Asheville – Sports enthusiasts are filling the void of no major team sporting events by surfing the Internet on free sports sites for opinion debates and trivia tidbits.
NASCAR has gone on. Now Major League Baseball is set to open its season July 23. Fantasy leagues will get active again by then, resuming an immensely popular hobby.
For many weeks up to now, the absence of sports to watch in person or on television has been partly filled by keeping up with developments of teams and sports and often debating them. This is a fun diversion, amidst the COVID-19 pandemic and varying limits on public activities.
There are many sports fan group pages on Facebook, typically specializing in an era of a pro sport, a franchise or even one of its finest seasons. Who is the Mt. Rushmore (top four) of each franchise, in a major sport?
Common online debates include all-time best starting lineups, and comparisons of stars. Is Michael Jordan or now Lebron James the greatest pro basketball player ever? Best quarterback — Joe Montana, Tom Brady, or who else? Master of the Mound — Bob Gibson or Sandy Koufax? Was the greatest hitter N.Y. Yankee Babe Ruth, or Ted Williams of arch-rival Boston? That Sox-NYY rivalry sparks entertaining exchanges of insults on sites.
Many instead dwell on borderline baseball Hall of Famers, ripping ones enshrined or making a case for a favorite to get in.
Atlanta Braves fans should realize many complain about aces of the Nineties Greg Maddux and Tom Glavine getting strikes called for pitches outside the edge of the plate. Many chastise the Braves for winning only one World Series (in 1995, over Cleveland), rather than praise their winning half of the N.L. pennants (five of ten).
Fireworks explode online over whether Barry Bonds and other steroid-proven sluggers should get enshrined, if Pete Rose should be forgiven for betting on the national pastime while a manager, or if “Black Sox” Joe Jackson should also still be kept out of the Hall of Fame for allegedly throwing the 1919 World Series.
Politics and social and racial tensions seep into many online forums. Ty Cobb’s true nature is oft-debated. His granddaughter Cindy Cobb fiercely defends him. She notes Ty’s father and grandfather were abolitionists, and ahead of others he publicly backed the right of blacks to play MLB.
A strong division in the Super (Carolina) Panther Fan Group was over Cam Newton, veteran star quarterback the team let go three months ago. He finally signed, with N.E. Sunday. Debate simmered over whether the Panthers should sign him at a premium-cost contract, despite his recent severe injury history. Those doubting Newton’s value were often deemed “racist,” and his logical injury risk unacknowledged.
Hot topics are how authentic the brief 60-game MLB season is, and in a business-labor squabble whether “billionaire owners or (multi) millionaire players” were more to blame for the labor impasse.
NASCAR took center stage last week, about whether a garage rope with a looping handle was merely a door handle or blatant lynching noose symbol.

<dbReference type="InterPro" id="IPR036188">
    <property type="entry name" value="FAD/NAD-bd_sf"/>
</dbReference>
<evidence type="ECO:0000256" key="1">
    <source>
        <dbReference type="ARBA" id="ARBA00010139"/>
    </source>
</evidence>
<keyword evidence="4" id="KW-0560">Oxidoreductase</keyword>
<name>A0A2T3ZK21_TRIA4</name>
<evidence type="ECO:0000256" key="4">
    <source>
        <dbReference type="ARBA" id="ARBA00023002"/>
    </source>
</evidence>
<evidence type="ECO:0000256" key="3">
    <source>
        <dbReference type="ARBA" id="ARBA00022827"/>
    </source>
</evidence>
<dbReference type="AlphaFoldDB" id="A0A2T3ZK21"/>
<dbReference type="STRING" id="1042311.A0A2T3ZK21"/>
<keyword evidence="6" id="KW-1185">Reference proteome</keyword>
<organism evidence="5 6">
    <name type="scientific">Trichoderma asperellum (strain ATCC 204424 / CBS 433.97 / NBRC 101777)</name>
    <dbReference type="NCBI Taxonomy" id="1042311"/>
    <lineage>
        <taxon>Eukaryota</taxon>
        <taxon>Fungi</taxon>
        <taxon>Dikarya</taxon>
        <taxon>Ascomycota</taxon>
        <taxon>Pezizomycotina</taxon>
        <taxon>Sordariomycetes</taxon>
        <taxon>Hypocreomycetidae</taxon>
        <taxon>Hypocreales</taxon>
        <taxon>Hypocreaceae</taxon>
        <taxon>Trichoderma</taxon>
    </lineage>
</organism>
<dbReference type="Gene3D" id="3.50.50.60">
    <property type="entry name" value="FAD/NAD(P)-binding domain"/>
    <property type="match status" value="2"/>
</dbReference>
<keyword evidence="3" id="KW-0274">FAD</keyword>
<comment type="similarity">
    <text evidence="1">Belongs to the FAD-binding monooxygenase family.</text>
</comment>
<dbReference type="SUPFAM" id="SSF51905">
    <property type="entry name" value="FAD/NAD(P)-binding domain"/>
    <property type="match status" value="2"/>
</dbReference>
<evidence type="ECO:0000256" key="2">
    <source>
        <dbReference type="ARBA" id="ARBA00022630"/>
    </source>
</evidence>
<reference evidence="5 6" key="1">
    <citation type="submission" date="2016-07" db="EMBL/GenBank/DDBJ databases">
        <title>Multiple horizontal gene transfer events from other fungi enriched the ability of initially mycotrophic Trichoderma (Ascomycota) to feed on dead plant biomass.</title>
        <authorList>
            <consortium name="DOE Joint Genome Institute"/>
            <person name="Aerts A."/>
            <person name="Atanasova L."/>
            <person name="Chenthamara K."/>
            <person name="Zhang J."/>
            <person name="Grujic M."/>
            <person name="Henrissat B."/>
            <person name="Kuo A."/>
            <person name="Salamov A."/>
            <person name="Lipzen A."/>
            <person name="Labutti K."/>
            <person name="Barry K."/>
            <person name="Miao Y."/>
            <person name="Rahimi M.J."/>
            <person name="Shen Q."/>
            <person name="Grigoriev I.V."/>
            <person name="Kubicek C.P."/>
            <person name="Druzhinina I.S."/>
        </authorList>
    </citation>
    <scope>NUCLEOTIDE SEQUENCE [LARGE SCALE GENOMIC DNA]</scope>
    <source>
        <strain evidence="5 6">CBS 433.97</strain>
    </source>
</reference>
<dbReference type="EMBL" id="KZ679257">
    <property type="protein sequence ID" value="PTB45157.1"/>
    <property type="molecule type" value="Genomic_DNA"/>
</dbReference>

Perhaps above all, there are online punches about NFL players (and other pro athletes apt to follow) kneeling during the national anthem, to protest police brutality versus blacks. Debate rages about Black Live Matters’ emerging anti-capitalist protests and occasional rioting, and the anthem as a symbol of the country and those who fought in combat for it with 15 FBI agents determining it wasn’t a hate crime.
Yet, more innocent and fun topics persist. Vintage Baseball Photos lists nearly 68,000 members. Administrator Kevin Baskin is in Arkansas. “Visual storytellers” include expressive Andy Strasberg about his childhood worship of Roger Maris and sly promotional events for the lowly Padres 40 years ago.
Baseball 1857 through 1993 (pre-realignment) “storyteller” Joe Gerrans is a patriotic veteran. Talkin’ Baseball 1848-1994 also honors memories. These Facebook forums are free to browse.
Trivia Master Irvin
Retro Sports Triviots challenges fans’ memory and mystery/problem-solving. Trivia contests have no prizes, beyond pride. Massachusetts native Tom O’Brien, a mailman, is the chief administrator and relentless and comical message poster. He often pretends a past pro athlete he pictures is instead a celebrity look-alike.
Trivia maestro Bill Irvin, 61, a financial advisor in Fremont, Calif., is a Dodgers fan in S.F. Giants land. He bucks the “New York mystique” and bias. “Some get pissed if you say (write) anything about how much (Mickey) Mantle K’d” (struck out), he told The Tribune.
The political conservative joins a sports debate “if I feel my input is welcome,” but not against a stubborn, emotional wall. “Know your audience.”
The journalism major and former corporate exec writes crisply, with gentlemanly intellect. His questions are challenging, the stories behind them fascinating. On the 1857-1993 MLB page, he asked who was the sole pitcher to face both Babe Ruth and Mickey Mantle. Their careers were a decade and a half apart.
“Al Benton was the only pitcher to have pitched to both Babe Ruth (w/Phillies, in 1934) and Mickey Mantle (with the Tigers) during his career,” Irvin noted.
He told The Tribune he checks baseball data books, and for “goofy” tidbits online. He discovered many feats happened only once in MLB. “I began realizing how bizarre the game can be, and how interesting bizarre trivia is.”